In public relations courses, seminars and conferences, teachers and professionals tirelessly emphasize the importance of telling the truth. Facts are placed front and center in our lessons; without truth and facts, there’s little hope for credibility and success when representing an institution, client or individual.
Time magazine columnist Joel Stein believes we’ve moved past telling the truth, noting that Oxford Dictionaries named “post-truth” its word of the year. “Lying used to be dangerous,” Stein wrote in his December 19 column In 2016, lies, the whole lies and nothing but the lies. But this year, lying proved profitable, even for those who got caught. From Ryan Lochte to Donald Trump, “It was the kind of year, ” he observed, “when you could even lie about being cheated after you won.”
We were also bombarded with “fake news,” published hoaxes, propaganda, and disinformation online designed to embarrass and discredit its targets. False stories were spread by political supporters, and often the politicians and candidates themselves. (More on fake news in an upcoming post.)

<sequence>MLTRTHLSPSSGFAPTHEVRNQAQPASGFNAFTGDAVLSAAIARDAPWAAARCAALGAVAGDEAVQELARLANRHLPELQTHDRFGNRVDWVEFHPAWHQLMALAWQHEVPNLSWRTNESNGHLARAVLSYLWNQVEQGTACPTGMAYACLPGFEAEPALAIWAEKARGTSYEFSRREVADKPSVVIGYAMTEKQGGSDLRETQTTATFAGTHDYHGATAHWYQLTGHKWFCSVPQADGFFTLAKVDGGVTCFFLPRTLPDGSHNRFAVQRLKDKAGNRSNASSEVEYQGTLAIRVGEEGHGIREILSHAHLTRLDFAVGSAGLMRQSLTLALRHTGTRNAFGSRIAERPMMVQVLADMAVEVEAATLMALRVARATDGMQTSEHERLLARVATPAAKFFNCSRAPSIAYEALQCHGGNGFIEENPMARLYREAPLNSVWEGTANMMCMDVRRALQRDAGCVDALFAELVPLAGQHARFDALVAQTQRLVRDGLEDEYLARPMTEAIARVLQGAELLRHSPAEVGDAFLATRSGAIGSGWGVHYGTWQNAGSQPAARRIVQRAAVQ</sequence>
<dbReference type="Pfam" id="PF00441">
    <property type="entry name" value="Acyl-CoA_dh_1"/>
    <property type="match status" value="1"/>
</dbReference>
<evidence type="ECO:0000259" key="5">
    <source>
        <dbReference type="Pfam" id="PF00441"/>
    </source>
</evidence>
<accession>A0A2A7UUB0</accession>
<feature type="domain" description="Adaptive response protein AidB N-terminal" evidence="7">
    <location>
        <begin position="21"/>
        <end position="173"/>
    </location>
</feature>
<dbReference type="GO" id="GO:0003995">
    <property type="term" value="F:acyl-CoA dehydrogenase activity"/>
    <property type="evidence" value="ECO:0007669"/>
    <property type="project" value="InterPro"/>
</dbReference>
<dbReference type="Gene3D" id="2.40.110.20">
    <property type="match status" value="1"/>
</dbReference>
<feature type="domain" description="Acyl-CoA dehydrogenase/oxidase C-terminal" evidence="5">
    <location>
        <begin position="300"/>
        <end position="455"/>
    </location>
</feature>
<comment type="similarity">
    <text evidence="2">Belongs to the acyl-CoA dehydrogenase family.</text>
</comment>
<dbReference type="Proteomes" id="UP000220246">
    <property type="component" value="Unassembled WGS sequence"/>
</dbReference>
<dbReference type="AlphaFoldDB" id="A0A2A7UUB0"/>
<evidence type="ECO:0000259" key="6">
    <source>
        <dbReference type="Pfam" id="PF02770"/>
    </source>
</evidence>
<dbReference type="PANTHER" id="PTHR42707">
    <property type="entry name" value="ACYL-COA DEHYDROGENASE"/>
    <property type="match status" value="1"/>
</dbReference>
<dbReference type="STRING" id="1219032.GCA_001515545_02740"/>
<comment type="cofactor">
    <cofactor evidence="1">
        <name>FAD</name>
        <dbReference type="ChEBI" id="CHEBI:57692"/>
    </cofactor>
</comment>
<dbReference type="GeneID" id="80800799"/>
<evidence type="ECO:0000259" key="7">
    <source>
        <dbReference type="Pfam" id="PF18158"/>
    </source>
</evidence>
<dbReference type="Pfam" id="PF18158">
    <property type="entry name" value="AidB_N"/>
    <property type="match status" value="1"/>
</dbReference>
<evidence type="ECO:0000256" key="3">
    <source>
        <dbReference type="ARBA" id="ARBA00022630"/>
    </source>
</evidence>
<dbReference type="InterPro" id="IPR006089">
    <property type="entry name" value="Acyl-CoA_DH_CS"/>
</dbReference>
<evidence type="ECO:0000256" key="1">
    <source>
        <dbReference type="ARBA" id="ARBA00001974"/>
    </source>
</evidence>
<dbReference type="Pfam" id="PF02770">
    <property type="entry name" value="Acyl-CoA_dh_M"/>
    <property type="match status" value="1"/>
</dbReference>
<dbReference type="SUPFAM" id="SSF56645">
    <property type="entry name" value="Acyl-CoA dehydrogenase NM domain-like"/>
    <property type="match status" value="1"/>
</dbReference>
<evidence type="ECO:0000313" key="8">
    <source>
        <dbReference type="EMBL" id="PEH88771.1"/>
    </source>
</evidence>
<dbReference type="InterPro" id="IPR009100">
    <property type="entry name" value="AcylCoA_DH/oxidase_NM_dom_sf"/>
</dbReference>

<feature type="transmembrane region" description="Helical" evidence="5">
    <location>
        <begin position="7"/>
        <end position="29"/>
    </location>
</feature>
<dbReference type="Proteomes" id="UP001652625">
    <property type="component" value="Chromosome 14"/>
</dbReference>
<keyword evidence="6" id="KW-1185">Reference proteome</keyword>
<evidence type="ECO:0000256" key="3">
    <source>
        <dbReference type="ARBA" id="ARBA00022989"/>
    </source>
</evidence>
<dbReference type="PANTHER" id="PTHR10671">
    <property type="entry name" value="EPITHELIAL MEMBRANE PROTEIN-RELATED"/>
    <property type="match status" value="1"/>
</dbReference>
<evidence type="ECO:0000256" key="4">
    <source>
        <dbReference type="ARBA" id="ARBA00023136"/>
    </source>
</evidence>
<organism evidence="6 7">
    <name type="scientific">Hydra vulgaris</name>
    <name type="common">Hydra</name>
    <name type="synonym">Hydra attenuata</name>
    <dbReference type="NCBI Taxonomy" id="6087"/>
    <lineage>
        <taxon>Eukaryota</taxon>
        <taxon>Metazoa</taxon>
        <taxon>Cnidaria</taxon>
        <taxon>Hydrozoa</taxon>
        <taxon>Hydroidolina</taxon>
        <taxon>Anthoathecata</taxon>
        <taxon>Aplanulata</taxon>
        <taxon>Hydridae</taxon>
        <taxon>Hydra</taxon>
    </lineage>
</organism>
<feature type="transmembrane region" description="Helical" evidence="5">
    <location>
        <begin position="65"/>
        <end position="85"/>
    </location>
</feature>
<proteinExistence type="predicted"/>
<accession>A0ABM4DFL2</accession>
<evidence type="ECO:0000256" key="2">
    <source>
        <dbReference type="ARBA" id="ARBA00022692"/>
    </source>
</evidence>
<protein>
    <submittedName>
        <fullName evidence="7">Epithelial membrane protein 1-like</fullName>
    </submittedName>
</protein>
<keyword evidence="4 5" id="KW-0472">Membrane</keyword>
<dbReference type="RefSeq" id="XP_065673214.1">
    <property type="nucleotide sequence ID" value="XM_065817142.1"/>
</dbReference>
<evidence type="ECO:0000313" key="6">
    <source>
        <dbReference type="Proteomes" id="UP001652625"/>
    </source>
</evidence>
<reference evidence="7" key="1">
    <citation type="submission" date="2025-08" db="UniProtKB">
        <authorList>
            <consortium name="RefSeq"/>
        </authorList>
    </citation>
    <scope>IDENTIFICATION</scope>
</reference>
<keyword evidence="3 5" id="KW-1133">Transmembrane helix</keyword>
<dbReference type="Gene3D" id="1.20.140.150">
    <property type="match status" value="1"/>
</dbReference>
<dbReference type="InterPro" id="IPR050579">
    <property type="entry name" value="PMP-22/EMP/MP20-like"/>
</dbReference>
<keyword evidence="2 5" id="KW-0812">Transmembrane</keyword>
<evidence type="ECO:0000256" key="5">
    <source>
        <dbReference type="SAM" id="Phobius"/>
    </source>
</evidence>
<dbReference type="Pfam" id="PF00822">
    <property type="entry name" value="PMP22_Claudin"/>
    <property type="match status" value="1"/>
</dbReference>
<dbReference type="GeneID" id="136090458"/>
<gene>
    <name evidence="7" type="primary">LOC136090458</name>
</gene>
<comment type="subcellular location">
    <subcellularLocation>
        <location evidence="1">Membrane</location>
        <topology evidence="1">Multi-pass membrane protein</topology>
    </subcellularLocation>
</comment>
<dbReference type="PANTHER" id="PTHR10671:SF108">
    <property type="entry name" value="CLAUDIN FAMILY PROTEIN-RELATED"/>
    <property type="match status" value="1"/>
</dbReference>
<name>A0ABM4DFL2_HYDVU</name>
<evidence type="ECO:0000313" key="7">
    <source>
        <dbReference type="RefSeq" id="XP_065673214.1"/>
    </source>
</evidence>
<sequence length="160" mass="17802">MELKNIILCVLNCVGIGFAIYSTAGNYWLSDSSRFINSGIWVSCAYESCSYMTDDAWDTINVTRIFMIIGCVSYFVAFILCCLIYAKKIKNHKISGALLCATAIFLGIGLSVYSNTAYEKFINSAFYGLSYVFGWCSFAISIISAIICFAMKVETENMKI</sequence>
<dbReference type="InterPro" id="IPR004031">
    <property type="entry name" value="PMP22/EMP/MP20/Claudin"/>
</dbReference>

Stein gave examples of 2016’s lies: “Senate Republicans…wouldn’t vote on confirming Supreme Court appointee Merrick Garland because, Mitch McConnell said, ‘it is necessary to let the people decide this,’ even though the Constitution specifically says the American people should not decide this…Hillary Clinton spun such an enormous, complicated web of cover-ups about her email server that no one person had understood what she had done.” But Stein gave top honors to Trump. “Trump mastered the lie,” he wrote. “He saw Muslims in New Jersey celebrate the falling of the Twin Towers. He claimed that Clinton started the birther movement instead of him. He vowed to save $300 billion a year from Medicare’s prescription-drug program, which costs $78 billion a year. After he won the presidency, he lied that millions of people had voted for Clinton illegally.”
We’re in for a whole lotta crazy these next four years, and we’ll be digging through seemingly insurmountable piles of bullsh-t to seek out what’s real. All of us are obligated to enforce the heightened importance of authenticity and facts in our post-truth era. Your thoughts?